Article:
If you’re getting ready to go under the knife, you may have heard the term Enhanced Recovery After Surgery—but you’re likely wondering What is enhanced recovery after surgery and why in the world should I pay attention to it? Not to worry, friends—today, we’re breaking down everything you need to know about this effective medical practice and how following it will affect your surgery experience for the better!
What is Enhanced Recovery After Surgery (ERAS)?
Enhanced Recovery After Surgery (or ERAS® as it’s know in the medical field) is all about facilitating a faster, easier recovery after surgery by taking proactive steps to reduce the amount of stress the body undergoes during surgery.
Essentially, ERAS programs focus on implementing different practices to ensure your surgery recovery is the best it can be. ERAS programs are comprised of 17 key elements for your doctors to follow—like pre-admission counseling for patients, the use of short-acting anaesthetic agents, and fluid-fasting with a presugery drink in place of the traditional “no food or drink after midnight” fast. When you and your doctor follow the elements of an ERAS program, together they work to ensure better surgical outcomes and—just like the name states—an enhanced recovery after surgery.
In other words, the simplest answer to the question: What is enhanced recovery after surgery? is that ERAS programs are all about taking proactive steps to make sure a patient’s surgery experience and recovery are as healthy, safe, and easy as they can be.
Why did ERAS programs come about?
ERAS Programs originated in the UK but are are now increasingly popular in hospitals across the United States. As they realize this evidenced-based program leads to safer surgeries and shorter hospital stays, medical professionals around the world are now implementing ERAS programs in their practices.
What impact do ERAS programs have and who do they benefit?
There’s a body of evidence pointing to the fact that ERAS programs lead to improved outcomes for hospitals and patients. In fact, according to a PubMed analysis of randomized trials, “Three of four included studies showed significantly shorter primary lengths of stay for patients enrolled in enhanced recovery programs.”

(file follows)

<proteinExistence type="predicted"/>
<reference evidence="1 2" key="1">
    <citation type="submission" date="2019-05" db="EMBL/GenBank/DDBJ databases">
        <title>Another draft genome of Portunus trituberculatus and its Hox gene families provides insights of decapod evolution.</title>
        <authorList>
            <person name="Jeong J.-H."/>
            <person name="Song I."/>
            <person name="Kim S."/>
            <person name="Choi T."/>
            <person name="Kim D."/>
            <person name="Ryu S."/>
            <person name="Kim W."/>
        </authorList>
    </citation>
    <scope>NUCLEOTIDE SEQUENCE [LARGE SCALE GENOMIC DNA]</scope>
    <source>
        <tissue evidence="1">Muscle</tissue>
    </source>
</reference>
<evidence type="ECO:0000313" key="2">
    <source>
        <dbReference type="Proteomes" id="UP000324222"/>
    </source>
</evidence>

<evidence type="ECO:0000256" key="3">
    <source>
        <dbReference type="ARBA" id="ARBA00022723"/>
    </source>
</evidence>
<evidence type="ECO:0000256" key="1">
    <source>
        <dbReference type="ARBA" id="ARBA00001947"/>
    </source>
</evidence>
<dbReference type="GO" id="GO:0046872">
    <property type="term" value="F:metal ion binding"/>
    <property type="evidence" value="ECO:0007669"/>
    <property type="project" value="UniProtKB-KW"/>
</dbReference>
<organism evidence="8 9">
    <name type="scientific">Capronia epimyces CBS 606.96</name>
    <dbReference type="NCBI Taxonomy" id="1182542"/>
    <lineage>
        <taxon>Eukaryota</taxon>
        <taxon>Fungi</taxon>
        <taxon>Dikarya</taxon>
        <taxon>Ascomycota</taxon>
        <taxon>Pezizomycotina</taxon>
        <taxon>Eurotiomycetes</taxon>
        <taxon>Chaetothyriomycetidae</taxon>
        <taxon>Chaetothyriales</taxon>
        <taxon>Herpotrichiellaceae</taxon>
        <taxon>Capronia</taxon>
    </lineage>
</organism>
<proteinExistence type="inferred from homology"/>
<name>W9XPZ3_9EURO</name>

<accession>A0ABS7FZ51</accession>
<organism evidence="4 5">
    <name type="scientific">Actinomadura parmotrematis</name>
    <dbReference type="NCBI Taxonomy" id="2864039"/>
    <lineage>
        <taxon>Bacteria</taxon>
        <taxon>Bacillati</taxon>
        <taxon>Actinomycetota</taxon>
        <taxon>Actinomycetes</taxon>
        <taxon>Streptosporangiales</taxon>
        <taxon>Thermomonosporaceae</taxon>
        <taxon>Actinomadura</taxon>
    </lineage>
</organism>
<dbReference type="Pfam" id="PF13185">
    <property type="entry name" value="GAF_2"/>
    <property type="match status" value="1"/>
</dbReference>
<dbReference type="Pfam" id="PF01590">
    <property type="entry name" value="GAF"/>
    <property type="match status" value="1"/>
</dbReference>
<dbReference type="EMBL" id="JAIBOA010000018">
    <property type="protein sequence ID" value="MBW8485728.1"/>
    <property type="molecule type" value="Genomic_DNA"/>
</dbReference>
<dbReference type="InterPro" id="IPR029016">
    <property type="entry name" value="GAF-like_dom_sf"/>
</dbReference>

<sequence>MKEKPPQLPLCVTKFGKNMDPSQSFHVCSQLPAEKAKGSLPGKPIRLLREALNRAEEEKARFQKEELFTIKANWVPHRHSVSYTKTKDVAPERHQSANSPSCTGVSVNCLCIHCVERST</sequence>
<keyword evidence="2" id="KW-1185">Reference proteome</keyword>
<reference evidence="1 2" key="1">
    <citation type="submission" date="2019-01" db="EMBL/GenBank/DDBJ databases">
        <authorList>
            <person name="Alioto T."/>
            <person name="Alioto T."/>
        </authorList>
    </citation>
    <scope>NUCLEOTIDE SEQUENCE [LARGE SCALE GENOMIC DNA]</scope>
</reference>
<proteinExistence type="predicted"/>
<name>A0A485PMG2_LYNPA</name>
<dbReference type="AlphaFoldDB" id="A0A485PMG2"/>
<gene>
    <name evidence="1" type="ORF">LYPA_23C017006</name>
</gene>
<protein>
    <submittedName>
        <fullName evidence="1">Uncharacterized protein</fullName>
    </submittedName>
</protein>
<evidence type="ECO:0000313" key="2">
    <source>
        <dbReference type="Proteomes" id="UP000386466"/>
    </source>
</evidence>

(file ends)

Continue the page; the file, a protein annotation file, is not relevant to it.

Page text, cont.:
ERAS programs are beneficial to both the patient and the hospital: a healthier patient recovers faster, leaves the hospital in a timely manner, and is overall more satisfied with their surgery experience—this leads to money saved for both the hospital and the patient, as well as higher patient satisfaction, which leads to higher doctor pay.
How can I follow ERAS protocols before my surgery—and why should I?
Even if your procedure is relatively minor, the act of undergoing anesthesia is super stressful on the human body. Because of this, the idea behind ERAS is to prep our bodies for that stressful experience in a more purposeful way. Old-school thought has patients not eat or drink anything after midnight (which means undergoing surgery in a weakened state—more on why you shouldn’t fast before surgery here!) and neglects to give us any useful information about how to strengthen your body and mind before you undergo anesthesia. ERAS programs, on the other hand, empower patients with the information they need to get healthy before surgery and enhance their recovery as a result. This includes protocols like: